In the first sequel of author Lance Erlick’s series featuring Regina Shen as protagonist, which critics have compared to other dystopian youth fiction such as the Hunger Games trilogy, two years of training have elapsed for Regina, after which she seeks to leap beyond the barrier into the World Federation in search of her sister Colleen, although fate has different plans in store for her. As in the book’s predecessor, the Federation has condemned Regina and her family to live outside the barriers sheltering the country from rising waters caused by climate change, with Regina avoiding capture during her training.
The Federation yearns to use Regina’s distinctive DNA in want of supposedly saving the human race from its downfall, although she would rather perish that assist those that kidnapped her sibling. Department of Antiquities Inspector Joanne Demarco continues her pursuit of Regina, although she has a new rival who wishes to use Regina to her own advantage. During her adventure, Regina consumes written word forbidden by the Federation, with her consequential distinctive knowledge making her something of an outcast to her peers, although it helps her reach a University beyond the walls, and she finds that life within the Federation isn’t necessarily any better than that outside.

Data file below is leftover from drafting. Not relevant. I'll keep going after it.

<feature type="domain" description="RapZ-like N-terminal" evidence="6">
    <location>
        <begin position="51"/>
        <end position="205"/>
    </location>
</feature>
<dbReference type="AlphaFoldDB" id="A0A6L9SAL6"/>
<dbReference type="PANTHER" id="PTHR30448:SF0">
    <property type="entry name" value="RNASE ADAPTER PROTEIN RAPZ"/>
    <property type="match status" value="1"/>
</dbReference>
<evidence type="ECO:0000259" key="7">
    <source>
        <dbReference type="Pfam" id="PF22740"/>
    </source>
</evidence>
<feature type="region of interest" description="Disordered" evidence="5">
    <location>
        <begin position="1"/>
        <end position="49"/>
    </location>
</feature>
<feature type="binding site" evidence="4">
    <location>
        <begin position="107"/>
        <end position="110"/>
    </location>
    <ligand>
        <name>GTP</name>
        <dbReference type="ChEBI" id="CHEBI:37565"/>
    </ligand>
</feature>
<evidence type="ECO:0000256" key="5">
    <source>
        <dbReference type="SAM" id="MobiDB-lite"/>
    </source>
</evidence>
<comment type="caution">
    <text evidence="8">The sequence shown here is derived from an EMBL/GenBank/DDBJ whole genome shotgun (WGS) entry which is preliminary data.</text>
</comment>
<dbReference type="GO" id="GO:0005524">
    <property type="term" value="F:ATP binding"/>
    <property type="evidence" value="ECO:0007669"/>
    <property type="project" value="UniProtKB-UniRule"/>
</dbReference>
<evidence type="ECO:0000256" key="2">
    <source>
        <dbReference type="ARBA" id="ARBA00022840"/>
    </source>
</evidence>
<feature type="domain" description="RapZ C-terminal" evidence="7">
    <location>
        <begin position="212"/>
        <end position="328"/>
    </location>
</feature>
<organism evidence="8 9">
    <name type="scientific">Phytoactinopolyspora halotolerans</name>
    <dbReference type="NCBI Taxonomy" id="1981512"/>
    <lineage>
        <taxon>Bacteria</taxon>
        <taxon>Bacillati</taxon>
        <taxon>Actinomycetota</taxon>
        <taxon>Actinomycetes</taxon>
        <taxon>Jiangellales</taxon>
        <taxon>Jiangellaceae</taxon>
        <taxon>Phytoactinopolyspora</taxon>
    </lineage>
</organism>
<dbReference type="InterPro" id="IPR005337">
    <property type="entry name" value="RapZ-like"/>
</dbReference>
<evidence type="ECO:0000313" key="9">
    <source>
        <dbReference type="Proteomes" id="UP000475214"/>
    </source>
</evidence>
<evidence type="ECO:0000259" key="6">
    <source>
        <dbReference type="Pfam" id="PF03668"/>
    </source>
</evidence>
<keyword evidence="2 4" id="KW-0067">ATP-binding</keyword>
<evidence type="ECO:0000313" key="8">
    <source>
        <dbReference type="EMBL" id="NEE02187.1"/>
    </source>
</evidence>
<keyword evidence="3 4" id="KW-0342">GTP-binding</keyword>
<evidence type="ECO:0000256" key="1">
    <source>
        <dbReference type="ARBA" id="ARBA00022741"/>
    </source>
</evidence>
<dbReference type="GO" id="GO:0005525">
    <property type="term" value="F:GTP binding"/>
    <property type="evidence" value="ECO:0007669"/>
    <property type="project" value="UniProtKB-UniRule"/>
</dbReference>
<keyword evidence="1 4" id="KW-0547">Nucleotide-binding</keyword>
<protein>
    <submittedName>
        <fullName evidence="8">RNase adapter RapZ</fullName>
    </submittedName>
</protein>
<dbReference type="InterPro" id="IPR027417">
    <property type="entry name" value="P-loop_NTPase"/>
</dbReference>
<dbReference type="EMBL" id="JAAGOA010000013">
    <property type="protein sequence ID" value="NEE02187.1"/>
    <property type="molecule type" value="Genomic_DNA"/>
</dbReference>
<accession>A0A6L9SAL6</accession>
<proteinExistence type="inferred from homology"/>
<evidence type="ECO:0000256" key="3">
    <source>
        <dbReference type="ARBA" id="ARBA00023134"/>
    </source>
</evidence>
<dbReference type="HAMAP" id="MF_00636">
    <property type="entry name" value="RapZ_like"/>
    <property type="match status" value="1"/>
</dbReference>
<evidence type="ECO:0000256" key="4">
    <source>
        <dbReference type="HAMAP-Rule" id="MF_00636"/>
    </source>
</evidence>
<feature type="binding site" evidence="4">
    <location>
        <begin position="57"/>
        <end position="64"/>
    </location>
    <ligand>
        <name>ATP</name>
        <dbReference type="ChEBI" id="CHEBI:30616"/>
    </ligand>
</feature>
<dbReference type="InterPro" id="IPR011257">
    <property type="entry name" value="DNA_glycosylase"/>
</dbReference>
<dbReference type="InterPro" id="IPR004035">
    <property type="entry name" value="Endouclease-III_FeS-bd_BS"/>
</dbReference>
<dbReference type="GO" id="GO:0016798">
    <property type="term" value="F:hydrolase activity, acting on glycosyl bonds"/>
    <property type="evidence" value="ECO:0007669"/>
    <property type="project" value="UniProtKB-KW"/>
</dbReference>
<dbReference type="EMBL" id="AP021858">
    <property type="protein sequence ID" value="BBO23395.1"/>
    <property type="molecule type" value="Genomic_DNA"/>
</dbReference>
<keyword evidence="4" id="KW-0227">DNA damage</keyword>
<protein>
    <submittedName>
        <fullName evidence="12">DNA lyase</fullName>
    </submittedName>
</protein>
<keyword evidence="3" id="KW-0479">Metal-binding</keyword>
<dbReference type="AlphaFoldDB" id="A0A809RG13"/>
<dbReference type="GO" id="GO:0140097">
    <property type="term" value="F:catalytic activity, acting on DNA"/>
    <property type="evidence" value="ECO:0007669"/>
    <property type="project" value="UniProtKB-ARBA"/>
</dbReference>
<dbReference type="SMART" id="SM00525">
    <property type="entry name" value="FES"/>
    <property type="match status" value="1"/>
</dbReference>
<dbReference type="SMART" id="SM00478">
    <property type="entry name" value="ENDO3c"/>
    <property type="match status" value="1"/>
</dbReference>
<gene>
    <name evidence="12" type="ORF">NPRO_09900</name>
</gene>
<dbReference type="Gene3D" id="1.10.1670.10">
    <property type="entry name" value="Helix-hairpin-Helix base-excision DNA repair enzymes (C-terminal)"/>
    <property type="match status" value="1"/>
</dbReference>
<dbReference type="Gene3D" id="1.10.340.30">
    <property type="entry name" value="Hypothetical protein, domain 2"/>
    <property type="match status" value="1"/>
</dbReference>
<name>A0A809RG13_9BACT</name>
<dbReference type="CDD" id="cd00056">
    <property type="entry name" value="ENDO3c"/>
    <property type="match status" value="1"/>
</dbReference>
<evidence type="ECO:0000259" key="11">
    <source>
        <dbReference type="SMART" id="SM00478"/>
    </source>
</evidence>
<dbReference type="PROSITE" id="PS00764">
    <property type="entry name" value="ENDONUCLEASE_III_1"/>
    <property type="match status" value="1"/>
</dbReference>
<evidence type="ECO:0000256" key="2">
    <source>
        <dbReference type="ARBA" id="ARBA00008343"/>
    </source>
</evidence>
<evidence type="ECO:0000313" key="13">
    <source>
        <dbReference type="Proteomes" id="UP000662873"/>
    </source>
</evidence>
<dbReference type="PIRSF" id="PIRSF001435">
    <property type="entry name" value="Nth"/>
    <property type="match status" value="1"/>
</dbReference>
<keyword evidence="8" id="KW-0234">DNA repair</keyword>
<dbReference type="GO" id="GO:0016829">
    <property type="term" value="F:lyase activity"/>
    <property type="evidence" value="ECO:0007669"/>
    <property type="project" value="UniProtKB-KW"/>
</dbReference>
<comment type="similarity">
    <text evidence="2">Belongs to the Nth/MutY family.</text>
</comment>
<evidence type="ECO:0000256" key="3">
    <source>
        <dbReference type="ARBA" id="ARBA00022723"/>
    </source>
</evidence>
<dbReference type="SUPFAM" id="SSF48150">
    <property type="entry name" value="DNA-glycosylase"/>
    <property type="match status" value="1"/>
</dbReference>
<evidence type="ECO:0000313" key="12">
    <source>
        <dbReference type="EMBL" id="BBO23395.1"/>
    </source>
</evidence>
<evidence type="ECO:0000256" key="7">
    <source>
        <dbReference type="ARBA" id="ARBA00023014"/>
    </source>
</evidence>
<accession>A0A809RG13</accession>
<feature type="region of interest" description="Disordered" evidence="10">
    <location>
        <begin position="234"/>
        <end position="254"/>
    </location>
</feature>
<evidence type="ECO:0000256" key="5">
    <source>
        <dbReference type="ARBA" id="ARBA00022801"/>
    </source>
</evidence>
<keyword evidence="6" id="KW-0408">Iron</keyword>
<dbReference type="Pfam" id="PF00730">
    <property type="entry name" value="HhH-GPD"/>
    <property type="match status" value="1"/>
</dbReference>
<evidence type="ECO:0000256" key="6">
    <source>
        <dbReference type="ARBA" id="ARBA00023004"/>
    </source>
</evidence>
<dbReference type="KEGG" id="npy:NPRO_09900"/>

Most of the sequel’s action occurs at the University, where Regina befriends a few Professors that shield her from the Department of Antiquities agents. Aside from Regina’s first-person narration, there are frequent third-person excerpts focusing on the rival Antiquities Investigators, which consequentially keep the story fresh, with the action very rarely letting down. Ultimately, the first Regina Shen sequel is a good one, with endearing heroes and villains, although there are occasional errors in the print version that the editor overlooked such as a reference to “the Demarco’s trunk,” and it can be easy to forget the characters certain nicknames refer to such as “Coarse-face.” Even so, the second book is easily recommended to fans of the first.
He was raised by a roaming aerospace engineer, growing up in various parts of the United States and Europe, as well as traveling through Asia. He took to stories as his anchor, including the works of Asimov, Bradbury, and Heinlein, and has been writing since age eleven.
Growing up, he was inspired by his father’s engineering work on cutting-edge aerospace projects to look to the future.
In an ideal world, Lance would find time loops where he could step out for a week at a time to read and write. Then he would return to the moment he left, without life getting in the way. Of course, since everyone would have the same ability, he suspects life would still sneak in.
Lance is also the author of short stories and novelettes.